great! thanks for the tip :) I'll go to a specialty store and get fitted for the right shoe.
Fitness Minutes: (36,402)
1,021 2/19/13 2:02 P
That could be an issue with your shoes. I was having hip pain on really long runs (10+ miles) a few years ago, and when I got fitted for running shoes at a specialty store, I learned I'd been wearing shoes designed for a completely different foot type. I got shoes that suited my type, and haven't had any pain since.
I tend to have longer stride length. My husband got on a barefoot running kick and was trying to get me to join in... the form is very different - shorter strides and using the balls of your feet more. It was really hard for me to follow that style, and I lost all enjoyment from running... I'm not quite sure whether this means I can continue running with my normal form or if I should try a different exercise altogether. I really don't want to get injured again. I think I will definitely get fitted for shoes - thanks for the tip!
2/18/13 1:46 P
The previous posters have given you some good advice. Were you fitted for your running shoes at a specialty running/walking store? if not, I would highly recommend it because bad shoes can give you all kinds of problems.
From personal experience, I know my stride changes between the treadmill and the road. I'm not sure exactly why, but here's some info I found from Runner's World:
"Recent research indicates that running form, in particular stride length, differs between road running and treadmill running. Studies found that some runners increase their stride length on the treadmill while others shorten it, but what is important to note is that almost all runners change their stride between the road and the treadmill."
I agree that high impact exercise doesn't have to lead to injury, and a good way to avoid that is to do a combination of high and low impact activity.
Hope that helps,
"You may have a fresh start any moment you choose, for this thing that we call "failure" is not the falling down but the staying down." Mary Pickford
"No matter how slow you go, you are still lapping everybody on the couch."
Fitness Minutes: (36,402)
1,021 2/18/13 11:02 A
High impact exercise can definitely cause joint pain, but I'm a little skeptical of your doctor's claim that running on a treadmill causes you to run "unnaturally" - I would think that if you have poor running form, it's poor across the board, and you could hurt yourself on a treadmill or a trail with bad form. I've been a runner for years and there's no variation between my form on the treadmill and my form on the street, but maybe that's just me.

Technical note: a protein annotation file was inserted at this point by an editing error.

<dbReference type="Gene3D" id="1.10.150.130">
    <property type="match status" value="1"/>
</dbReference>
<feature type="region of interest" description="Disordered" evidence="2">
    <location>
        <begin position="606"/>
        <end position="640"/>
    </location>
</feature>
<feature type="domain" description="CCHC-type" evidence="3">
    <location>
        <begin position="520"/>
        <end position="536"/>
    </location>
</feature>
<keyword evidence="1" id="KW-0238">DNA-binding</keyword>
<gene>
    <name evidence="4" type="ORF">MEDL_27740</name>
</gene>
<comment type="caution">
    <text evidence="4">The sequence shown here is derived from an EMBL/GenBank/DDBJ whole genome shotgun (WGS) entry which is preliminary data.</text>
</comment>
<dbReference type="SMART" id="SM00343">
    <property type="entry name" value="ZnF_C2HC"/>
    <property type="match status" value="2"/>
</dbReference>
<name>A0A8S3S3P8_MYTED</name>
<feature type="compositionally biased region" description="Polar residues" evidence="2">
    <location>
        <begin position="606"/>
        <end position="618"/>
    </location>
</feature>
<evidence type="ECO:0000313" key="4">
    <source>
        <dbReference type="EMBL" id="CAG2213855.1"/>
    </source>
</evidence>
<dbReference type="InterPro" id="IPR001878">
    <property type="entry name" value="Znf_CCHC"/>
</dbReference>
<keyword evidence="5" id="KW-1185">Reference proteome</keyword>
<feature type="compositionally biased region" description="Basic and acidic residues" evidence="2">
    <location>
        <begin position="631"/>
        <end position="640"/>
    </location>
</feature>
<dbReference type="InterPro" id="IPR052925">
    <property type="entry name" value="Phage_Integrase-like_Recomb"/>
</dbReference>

2/18/13 10:05 A
In my experience high impact is obviously harder on the joints. Proper form is important- do you use proper form on the treadmill? A lot of us get sloppy with form- no hanging on to the handles or using them to keep us upright when we put the incline super high! If you use a very high incline on the treadmill I would recommend reducing that and seeing how it goes.
Proper shoes are very important- I use inserts to prevent my metatarsalgia from acting up; it doesn't cure it but the inserts help prevent flares.
I don't know enough to be able to speak to the poor squat form and hip pain.
So my non-medical advice is to: 1. warm up (you already know yo should do this- save the stretching for after you're done) 2. get a good pair of shoes/inserts. tell the store employee what type of exercises you do most often so they can help you out- you need different shoes for treadmill v. outdoor running as I understand it 3. try injecting some lower impact cardio into your routine once or twice a week to cross train and give your joints some rest- elliptical/biking are good options (so is swimming if you like it!) 4. focus on proper form at all times. it's better to do 4 squats with perfect form than 20 with poor form!
from personal experience, i will say that sometimes your body tells you what works for you. after i had a back spasm, i went to physical therapy- the pt was convinced i should switch to treadmill and not elliptical b/c he thought it would be easier on my back. after testing them out, we found that the treadmill severely aggravated my back and the elliptical didn't- surprising, but that's what works for me! so sometimes you have to try things out to see what works for you. back off on the resistance/incline and slowly work your way back up with proper form
hope something in there is helpful!
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I injured my hip running on a treadmill and possibly doing squats in a hurry/with bad form. My doctor seems to think it was more the result of running on the treadmill, because it causes most people to run in an unnatural way... I know that I should stretch and warm up before exercise, but I am wondering if the right shoes could also help? Is all high-impact exercise risky in terms of potentially causing injury?
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